Mix: “Boy,” “Oh My God”
Really Like: 
“Beautiful,” “Level On The Inside”
Like: “So Graciously Said,” “Except When You’re Late,” “Here We Are,” “Afraid,” “This Is My Home,” “Lullaby”
Song Notes: After the jump Continue reading

Love Spit Love: Trysome Eatone


Hey did you know that this band features Richard Butler of The Psychedelic Furs? Well if you didn’t, Butler will tell you himself as part of the lyrics on this album. “Believe” features the line “Richard’s not at home,” and on “Friends” you even get his last name included in the lyrics.

Also, if you’re like me, you always thought the best part of The Psychedelic Furs was their name. Even their biggest hit, “Pretty In Pink,” was basically a non-event in the universe I inhabit. It was on the soundtrack, yeah, but I never heard it on the radio or heard anybody humming it. It’s completely forgettable.

And I have no idea why Richard and his brother Tim needed to disband one yawn of a band to start basically the same exact band. The best thing I can say about this album is I can kind of hear what other people would like in it. The production is excellent, providing lots of great timbres and atmosphere and layers and places to get lost in.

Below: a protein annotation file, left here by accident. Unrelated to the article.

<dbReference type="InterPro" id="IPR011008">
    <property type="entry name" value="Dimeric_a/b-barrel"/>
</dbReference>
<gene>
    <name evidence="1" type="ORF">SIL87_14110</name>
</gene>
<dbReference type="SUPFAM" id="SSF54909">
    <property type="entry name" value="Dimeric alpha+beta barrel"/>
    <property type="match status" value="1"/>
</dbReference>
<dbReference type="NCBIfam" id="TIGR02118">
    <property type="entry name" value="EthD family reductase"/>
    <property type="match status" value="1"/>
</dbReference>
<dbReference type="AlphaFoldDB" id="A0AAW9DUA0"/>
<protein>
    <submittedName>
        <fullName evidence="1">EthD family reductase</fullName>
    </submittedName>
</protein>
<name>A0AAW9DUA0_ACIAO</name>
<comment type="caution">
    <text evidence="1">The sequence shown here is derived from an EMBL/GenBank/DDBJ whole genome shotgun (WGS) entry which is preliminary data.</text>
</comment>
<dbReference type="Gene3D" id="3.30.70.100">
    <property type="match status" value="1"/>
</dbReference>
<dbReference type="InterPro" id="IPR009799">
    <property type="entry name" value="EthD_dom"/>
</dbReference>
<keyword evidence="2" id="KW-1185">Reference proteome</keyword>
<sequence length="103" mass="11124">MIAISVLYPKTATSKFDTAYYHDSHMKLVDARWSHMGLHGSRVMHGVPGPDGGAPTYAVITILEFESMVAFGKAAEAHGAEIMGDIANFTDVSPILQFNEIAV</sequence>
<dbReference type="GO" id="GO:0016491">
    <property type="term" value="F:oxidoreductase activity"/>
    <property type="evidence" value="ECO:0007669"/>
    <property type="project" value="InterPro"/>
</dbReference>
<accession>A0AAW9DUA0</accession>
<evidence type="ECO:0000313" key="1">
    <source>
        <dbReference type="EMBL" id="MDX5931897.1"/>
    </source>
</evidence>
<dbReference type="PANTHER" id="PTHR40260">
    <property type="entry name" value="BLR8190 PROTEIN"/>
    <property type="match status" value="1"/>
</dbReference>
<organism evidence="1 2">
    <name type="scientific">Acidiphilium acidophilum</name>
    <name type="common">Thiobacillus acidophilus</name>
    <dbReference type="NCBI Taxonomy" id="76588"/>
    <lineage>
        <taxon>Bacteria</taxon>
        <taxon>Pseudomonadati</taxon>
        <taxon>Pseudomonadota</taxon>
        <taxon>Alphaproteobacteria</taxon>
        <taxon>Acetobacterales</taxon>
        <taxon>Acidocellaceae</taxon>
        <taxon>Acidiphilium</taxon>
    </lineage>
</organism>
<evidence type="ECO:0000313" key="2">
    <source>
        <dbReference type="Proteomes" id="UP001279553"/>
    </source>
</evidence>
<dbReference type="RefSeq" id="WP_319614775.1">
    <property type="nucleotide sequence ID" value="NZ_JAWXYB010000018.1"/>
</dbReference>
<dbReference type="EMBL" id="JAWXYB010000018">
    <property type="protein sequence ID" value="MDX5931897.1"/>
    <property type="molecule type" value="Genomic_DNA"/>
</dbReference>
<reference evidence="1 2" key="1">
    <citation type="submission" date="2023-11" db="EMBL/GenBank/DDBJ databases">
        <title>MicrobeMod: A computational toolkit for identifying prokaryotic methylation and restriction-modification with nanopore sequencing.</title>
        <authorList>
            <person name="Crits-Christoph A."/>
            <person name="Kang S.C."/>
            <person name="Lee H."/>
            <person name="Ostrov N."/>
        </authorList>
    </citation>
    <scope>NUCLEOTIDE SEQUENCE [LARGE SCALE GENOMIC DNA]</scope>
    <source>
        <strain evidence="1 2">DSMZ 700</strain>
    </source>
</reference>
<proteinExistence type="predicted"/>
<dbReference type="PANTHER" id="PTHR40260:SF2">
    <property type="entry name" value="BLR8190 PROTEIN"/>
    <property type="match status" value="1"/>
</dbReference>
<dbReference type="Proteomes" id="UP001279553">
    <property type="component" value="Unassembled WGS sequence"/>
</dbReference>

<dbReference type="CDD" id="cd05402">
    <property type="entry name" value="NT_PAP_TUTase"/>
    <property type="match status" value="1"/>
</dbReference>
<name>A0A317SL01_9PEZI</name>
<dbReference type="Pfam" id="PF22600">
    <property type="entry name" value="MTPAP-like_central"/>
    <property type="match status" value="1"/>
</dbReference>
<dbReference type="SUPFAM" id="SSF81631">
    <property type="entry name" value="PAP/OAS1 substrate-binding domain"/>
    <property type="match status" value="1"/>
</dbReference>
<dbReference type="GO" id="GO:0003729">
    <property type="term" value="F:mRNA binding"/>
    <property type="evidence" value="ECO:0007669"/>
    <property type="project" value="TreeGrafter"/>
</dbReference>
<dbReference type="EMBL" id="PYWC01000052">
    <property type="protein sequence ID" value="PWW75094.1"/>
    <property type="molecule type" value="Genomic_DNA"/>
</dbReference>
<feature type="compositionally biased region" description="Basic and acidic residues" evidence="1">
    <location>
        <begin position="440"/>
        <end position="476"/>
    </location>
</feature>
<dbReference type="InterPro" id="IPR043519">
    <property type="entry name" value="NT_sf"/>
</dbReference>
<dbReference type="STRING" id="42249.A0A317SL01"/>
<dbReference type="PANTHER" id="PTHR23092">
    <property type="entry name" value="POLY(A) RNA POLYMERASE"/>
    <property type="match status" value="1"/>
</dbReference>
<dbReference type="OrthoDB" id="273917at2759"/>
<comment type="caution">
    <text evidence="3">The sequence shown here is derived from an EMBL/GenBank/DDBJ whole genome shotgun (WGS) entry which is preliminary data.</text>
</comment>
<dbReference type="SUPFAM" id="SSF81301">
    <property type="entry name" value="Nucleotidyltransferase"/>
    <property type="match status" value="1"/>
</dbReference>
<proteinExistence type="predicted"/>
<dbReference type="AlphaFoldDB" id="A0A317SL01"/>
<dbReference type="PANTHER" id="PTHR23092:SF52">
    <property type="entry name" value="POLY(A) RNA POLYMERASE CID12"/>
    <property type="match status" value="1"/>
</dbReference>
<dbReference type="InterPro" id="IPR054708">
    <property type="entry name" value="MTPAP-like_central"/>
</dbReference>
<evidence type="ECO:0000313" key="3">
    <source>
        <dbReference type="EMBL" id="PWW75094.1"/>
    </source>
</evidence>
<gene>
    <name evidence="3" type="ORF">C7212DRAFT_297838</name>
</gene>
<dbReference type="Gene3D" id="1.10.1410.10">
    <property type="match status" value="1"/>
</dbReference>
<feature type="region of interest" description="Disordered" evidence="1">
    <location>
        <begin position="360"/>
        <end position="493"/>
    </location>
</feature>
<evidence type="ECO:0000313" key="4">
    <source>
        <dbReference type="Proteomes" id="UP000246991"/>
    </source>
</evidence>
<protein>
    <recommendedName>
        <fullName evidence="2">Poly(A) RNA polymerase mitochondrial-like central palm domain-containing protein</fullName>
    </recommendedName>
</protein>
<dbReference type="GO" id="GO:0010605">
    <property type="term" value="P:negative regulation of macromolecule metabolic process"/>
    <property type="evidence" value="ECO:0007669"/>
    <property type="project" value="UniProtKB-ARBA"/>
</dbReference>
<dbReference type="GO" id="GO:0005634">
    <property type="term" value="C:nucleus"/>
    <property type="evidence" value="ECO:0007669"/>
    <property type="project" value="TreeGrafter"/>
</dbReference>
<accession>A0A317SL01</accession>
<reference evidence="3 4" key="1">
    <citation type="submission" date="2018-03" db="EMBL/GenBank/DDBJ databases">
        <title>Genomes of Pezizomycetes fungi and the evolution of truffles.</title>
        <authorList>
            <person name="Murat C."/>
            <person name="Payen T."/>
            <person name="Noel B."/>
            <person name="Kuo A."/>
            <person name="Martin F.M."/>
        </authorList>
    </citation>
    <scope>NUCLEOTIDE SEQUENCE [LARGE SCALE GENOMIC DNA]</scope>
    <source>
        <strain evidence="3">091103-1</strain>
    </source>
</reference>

But man, then there’s the songs. They’re mostly inoffensive but boring, but then when you add in that goddamned nasally British whine (I guess this is Richard Butler’s britpop album…the timing’s almost right, if late by a year or two) it’s just a giant turn off.

Two clowns might be generous, but I can tell there’s something here that appeals to a lot of other people, a nice variation in just how the boring-ness is achieved, and, like I said, good production.

Like: “More Than Money”
“Long Long Time,” “Believe,” “Friends,” “Fall On Tears,” “Little Fist,” “It Hurts When I Laugh,” “Sweet Thing,” “All God’s Children,” “November 5”
Dislike: “Well Well Well,” “7 Years”
Song Notes: After the jump Continue reading

2015 Clownies